In the case of Dixie Homes-Legends Park, $20 million in federal HOPE VI grant funding has been used to leverage $40.3 million in private investment. The development will have 404 apartment units. But there also will be 8.6 acres of homes to be sold and 12,000 square feet of commercial space.

“We think it’s an ideal location for many of our residents and fellows and lab personnel and students who are here for a period of time,” Armour said. “We think we’re going to be a huge ally with the Legends Park housing group.”

However, there are some cautionary housing tales from the area.

Nearly 10 years ago, Memphis Heritage Inc. bought a row of shotgun houses on Delmar Avenue with an eye toward rehabilitating them and renting them to senior citizens at about $350-$400 a month. Federal tax credits for historic structures were used. But the tax credits barred modern improvements such as storm windows. The venture was abandoned after utility bills wound up being more than the monthly rent.

Workers from the present and future Poplar streetscapes mixed with panhandlers at the gas stations along the route as they fueled up for the drive home.

Meanwhile, the basketball court in Morris Park is usually busy at the first signs of spring. But the concrete slab is abandoned during the hottest days of summer except for an hour or two before dusk.

The Sister’s Chapel at St. Mary’s Episcopal Church is the oldest part of the Poplar Avenue landmark. The chapel was built in 1888, 10 years after the church was ground zero for recovery efforts during the 1878 Yellow Fever epidemic that decimated Memphis. Vestments and other relics from the church’s priests and nuns who served and died in the epidemic are preserved in other parts of the church.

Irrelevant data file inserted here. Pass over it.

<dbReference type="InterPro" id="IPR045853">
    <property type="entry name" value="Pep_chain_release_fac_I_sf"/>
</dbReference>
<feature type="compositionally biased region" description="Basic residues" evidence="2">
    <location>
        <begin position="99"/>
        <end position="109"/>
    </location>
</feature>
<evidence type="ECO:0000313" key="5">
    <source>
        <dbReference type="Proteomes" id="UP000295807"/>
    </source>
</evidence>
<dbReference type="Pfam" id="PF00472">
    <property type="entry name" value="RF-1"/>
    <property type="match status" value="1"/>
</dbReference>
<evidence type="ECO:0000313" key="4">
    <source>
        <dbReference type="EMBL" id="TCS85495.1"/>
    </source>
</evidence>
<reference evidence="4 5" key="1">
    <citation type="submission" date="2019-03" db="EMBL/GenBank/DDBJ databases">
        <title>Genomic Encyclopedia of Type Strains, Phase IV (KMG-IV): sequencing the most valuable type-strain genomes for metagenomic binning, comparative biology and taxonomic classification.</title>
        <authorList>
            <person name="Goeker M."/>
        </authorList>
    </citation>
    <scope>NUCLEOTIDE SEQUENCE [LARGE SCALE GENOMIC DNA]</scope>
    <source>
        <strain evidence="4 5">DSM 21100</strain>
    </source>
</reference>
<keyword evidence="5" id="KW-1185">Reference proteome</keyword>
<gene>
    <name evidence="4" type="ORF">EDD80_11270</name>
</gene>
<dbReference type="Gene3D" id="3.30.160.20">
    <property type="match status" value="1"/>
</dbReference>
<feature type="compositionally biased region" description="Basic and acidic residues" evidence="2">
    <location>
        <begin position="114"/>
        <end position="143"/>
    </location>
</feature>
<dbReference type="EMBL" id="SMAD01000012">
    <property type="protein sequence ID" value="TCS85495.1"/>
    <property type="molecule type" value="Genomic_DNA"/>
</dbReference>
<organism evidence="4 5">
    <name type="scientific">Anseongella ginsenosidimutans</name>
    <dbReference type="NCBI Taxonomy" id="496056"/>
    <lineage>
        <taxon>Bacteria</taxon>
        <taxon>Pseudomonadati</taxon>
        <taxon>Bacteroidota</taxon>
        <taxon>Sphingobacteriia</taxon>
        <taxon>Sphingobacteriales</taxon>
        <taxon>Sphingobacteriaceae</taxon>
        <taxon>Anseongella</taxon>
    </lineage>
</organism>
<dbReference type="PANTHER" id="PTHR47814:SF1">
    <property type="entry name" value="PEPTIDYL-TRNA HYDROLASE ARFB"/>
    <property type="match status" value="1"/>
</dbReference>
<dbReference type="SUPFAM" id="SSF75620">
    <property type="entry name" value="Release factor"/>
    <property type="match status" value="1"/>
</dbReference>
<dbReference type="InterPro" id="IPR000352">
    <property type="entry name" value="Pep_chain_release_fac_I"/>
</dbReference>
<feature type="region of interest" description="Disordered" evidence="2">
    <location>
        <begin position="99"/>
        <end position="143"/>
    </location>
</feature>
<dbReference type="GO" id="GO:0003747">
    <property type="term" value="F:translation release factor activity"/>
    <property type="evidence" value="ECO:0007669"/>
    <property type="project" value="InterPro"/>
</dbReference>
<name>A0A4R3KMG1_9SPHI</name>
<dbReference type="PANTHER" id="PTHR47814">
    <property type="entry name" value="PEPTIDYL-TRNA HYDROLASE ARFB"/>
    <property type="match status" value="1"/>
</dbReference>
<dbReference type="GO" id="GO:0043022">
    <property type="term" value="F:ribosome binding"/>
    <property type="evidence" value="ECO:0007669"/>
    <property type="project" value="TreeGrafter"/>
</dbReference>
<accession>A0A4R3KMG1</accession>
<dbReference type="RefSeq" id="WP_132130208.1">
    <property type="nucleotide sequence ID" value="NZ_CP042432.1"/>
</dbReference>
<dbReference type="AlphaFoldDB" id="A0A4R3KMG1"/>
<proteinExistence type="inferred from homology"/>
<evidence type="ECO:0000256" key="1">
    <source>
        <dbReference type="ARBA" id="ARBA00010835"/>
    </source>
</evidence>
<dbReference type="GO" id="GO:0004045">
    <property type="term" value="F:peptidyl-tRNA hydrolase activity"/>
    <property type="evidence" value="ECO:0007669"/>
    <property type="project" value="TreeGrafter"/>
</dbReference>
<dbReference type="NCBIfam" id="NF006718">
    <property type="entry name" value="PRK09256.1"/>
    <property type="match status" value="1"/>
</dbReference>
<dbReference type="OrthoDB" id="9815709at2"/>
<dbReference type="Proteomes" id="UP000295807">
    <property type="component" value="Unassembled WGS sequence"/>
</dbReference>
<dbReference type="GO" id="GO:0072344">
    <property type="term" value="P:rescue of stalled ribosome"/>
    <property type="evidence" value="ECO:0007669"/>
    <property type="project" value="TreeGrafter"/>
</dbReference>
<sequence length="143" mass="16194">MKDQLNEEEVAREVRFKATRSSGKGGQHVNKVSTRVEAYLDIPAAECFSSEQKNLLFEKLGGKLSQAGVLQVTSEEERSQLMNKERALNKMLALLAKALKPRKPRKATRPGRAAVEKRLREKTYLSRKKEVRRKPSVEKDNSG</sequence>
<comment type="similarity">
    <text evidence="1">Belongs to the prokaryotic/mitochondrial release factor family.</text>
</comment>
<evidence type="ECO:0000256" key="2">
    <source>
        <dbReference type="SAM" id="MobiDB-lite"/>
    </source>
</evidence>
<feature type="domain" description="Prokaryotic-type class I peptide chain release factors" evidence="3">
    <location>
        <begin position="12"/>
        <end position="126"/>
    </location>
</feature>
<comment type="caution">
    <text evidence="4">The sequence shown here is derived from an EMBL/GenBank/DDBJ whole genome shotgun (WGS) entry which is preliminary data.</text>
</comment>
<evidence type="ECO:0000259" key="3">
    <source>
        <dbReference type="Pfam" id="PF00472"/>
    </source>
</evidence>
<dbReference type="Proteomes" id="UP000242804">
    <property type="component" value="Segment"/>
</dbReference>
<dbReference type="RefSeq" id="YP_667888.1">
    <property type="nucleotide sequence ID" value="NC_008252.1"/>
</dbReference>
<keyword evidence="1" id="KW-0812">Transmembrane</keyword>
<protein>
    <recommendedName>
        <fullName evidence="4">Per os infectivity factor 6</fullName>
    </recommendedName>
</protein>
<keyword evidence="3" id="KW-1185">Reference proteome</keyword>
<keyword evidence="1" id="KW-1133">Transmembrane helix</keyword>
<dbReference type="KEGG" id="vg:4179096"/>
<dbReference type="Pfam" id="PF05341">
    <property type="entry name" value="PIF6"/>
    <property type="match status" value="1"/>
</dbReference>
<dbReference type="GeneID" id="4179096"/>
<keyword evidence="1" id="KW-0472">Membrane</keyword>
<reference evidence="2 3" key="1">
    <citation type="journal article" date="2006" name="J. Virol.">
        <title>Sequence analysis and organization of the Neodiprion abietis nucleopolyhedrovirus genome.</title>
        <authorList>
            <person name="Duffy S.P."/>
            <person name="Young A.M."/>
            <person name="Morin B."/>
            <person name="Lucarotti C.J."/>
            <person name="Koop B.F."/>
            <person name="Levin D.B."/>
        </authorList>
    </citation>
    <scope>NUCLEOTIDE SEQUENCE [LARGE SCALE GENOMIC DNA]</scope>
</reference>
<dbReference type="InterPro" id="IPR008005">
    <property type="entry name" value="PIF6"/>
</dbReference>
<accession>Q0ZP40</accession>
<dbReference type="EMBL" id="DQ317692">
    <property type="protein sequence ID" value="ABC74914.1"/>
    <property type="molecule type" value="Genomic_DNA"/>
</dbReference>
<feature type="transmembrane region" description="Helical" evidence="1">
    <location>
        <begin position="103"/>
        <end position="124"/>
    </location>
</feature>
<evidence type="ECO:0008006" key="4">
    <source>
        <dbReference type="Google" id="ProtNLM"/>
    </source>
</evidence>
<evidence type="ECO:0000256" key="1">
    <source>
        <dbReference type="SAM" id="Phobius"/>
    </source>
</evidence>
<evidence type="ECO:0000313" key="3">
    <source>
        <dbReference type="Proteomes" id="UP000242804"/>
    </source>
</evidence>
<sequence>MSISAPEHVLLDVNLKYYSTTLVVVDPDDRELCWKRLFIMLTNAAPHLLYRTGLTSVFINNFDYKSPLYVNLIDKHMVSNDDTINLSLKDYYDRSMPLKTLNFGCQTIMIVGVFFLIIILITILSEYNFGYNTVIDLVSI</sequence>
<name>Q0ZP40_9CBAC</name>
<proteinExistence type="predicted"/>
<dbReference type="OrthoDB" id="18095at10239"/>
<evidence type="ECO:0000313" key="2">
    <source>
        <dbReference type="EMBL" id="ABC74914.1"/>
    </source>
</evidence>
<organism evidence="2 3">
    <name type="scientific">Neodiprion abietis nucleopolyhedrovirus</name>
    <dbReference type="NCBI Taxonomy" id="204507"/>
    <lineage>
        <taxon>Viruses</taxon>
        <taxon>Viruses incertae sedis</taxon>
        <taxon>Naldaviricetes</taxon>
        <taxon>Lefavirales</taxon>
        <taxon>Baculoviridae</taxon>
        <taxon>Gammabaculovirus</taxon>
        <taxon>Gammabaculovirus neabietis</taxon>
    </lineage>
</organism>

The foot traffic can be even heavier after midnight, but much more unsavory. On a recent night as a police car patrolled in Morris Park, more than a dozen people emerged quickly from its darkest side, crossing Poplar near St. Mary’s Episcopal Cathedral. Some moved west on the Poplar strip, into another cluster of streetlights, before slipping into another chasm of darkness by an old cinder block convenience store with a large overhang.

Foot traffic is high along Poplar Avenue and growing with construction of the new Le Bonheur Children’s Medical Center nearby. Farther west on Poplar, leaders of the Memphis Union Mission say they are seeing a steady increase in the homeless who seek food and comfort at the Memphis institution founded in 1945. St. Mary’s Episcopal Church also has several outreach programs working in the neighborhood north of the church.

Kirk Northcutt, the CEO of Auto-Chlor, which sits at the intersection where Alabama branches off Poplar, said an apartment complex behind the church remains a favorite gathering place, even after it burned last fall.